You don’t have to like winter sports to enjoy spending time in the Alps.
A report in today’s derStandard names Austria as the top destination for winter sports according to a survey by a Dutch tourism website. Personally, winter sports and I go together as naturally as oil and water. However, living in Austria, winter is probably my favourite time of the year and I enjoy spending time up in the mountains.
Whist I may not participate in most of the traditional sporting activities of tourist and locals, I do find plenty of things to entertain, amuse and inspire me on my trips to the Alps.
One of my pastimes starts by travel up the mountain on a cab car with the morning skiers, strolling slowly over to the restaurant, taking up residents at a table by the window, and ordering the first coffee/strudel combination of the day. If you want an alternative winter sport let me explain.
Now some of these restaurant/cafe huts can have the look and feel of a factory canteen, whilst others have that traditional look associated with Hollywood Christmas movies . For this particular ‘sport’ either type of venue will do but you need a table with a good view of the ski lift(s). Ideally, if they have one, your table should also be near a roaring open fire to add an additional layer of snugness and smugness. After having settled down with your coffee you can turn your attention to the warm-up game. This one is called spot the Brit and it’s not that hard to pick up your first points. You turn your attention to the endless queues waiting for the ski lift(s) and simply look for the ‘skiers’ who seem to be continuously failing to reach the front of the ‘queue’. These are the novices Brit’s who will take some time to overcome their ingrained desire to stand and progress in an orderly fashioned. Gradually you can observe them coming to the realisation that the word for queue when translated back into English from German re emerges as the word scrum. However all this, as I say, is by way of a warm-up exercise. The skill in this particular window ‘sport’ is to pick a dozen or so subjects and commit them to memory. This is a relatively easy exercise as you will have plenty of time to get to know your chosen targets – most people on the slopes spend hours standing/shuffling in the scrum for the pleasure of a few minutes going downhill on their bone breaking device of choice. You can then take up to an hour’s break reading a book or catching up with twitter (reception is often excellent in such locations whilst oddly and annoyingly none existent in some parts of Vienna!). It’s important not to spend more time on these distractions or you can miss the chance to pick up points. Three points are awarded for ever person who comes off the slope in under two hours and one point for those that last a full two hours. An additional three points are gained for each individual who spends more time then eating and drinking than they did on the ski slope. On a sunny day these points are also awarded if the individual takes a seat outside and after eating then joins the others around them in the ritual by which you spend a long period of time with your eyes closed, head tilted towards the sun. If you are playing this game competitively then the skill is in selecting those rare individuals who will provide you with an automatic 30 points. These are the ones who actually spend more time on the slopes than sitting around enjoying the food, drink and sun – but they are a truly rare breed and not easily spotted.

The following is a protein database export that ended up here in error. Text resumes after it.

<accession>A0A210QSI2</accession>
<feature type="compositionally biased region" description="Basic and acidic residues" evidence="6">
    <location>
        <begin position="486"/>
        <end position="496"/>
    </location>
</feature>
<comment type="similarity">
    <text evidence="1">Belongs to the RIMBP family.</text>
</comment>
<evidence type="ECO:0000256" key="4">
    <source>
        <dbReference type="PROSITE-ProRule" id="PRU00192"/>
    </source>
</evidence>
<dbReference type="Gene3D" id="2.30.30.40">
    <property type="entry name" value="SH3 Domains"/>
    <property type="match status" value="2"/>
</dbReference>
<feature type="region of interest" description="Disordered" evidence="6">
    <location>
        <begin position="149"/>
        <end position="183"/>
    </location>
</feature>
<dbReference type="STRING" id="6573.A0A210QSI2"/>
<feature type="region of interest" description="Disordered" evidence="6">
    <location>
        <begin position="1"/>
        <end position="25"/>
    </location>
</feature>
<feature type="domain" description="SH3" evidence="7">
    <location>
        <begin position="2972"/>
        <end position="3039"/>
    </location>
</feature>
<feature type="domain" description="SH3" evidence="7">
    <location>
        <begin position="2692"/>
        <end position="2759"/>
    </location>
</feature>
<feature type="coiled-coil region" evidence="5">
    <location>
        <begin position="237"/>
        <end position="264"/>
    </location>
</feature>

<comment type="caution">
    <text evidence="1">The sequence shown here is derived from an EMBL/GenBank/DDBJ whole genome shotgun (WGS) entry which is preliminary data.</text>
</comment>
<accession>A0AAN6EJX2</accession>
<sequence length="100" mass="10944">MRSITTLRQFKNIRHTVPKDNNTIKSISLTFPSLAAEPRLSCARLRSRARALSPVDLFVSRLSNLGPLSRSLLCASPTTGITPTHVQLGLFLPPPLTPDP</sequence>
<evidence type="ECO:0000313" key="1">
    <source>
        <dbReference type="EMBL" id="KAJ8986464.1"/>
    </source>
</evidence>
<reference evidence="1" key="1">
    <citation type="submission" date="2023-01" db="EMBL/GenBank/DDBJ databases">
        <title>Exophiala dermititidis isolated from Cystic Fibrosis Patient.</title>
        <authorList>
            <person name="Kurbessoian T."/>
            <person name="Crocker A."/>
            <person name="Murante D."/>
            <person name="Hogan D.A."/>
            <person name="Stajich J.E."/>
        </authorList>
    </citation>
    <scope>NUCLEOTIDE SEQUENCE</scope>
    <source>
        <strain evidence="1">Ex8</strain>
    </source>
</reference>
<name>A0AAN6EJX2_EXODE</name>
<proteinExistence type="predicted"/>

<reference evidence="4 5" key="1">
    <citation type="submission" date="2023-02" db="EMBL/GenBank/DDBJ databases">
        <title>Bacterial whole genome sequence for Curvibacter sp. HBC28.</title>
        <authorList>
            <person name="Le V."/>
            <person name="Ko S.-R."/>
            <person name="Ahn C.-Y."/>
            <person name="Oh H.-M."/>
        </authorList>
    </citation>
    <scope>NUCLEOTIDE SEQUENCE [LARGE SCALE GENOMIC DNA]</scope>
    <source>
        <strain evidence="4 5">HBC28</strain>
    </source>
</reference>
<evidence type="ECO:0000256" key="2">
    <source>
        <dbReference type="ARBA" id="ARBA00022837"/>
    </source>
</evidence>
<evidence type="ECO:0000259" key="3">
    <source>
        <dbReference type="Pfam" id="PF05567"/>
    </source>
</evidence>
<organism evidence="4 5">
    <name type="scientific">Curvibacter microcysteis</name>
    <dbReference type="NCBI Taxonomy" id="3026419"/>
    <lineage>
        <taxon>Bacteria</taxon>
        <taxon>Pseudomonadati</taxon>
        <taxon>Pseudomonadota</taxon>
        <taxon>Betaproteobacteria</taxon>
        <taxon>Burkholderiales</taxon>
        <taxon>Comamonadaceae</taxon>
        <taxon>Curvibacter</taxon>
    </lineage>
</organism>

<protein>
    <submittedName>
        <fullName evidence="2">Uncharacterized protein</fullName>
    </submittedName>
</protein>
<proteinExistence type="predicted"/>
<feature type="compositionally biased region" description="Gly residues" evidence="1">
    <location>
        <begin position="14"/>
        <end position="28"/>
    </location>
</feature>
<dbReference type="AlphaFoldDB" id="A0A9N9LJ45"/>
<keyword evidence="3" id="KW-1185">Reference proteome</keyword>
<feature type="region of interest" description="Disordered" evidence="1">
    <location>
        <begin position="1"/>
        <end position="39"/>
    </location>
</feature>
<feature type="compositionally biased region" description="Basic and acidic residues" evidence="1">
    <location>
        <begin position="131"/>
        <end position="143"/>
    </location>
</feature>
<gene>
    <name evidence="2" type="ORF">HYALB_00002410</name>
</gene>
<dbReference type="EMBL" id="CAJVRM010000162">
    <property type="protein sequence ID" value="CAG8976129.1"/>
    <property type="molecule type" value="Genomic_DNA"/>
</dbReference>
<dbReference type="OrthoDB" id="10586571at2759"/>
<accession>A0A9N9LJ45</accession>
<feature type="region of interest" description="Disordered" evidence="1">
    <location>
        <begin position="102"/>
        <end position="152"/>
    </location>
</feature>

For a more energetic time on the mountains I would recommend taking a stroll along (safe) paths ways from the ski slopes. The frozen landscape, the beauty of the mountains and the peace of the walk is often without comparison. It also happens to be health, cheap, fun and you still end up in the ski hut drinking and eating but without the frustration of the queues and the pain from the bruises. For something even more special take a stroll through the winter landscape after dark on a clear night. Venturing out into the icy landscape and seriously sub-zero temperatures to observe the night sky, the woods and mountains under moonlight, the stillness in the dark, are all truly worth leaving the warmth of your accommodation and afterwards there is always a mulled wine to warm you up again.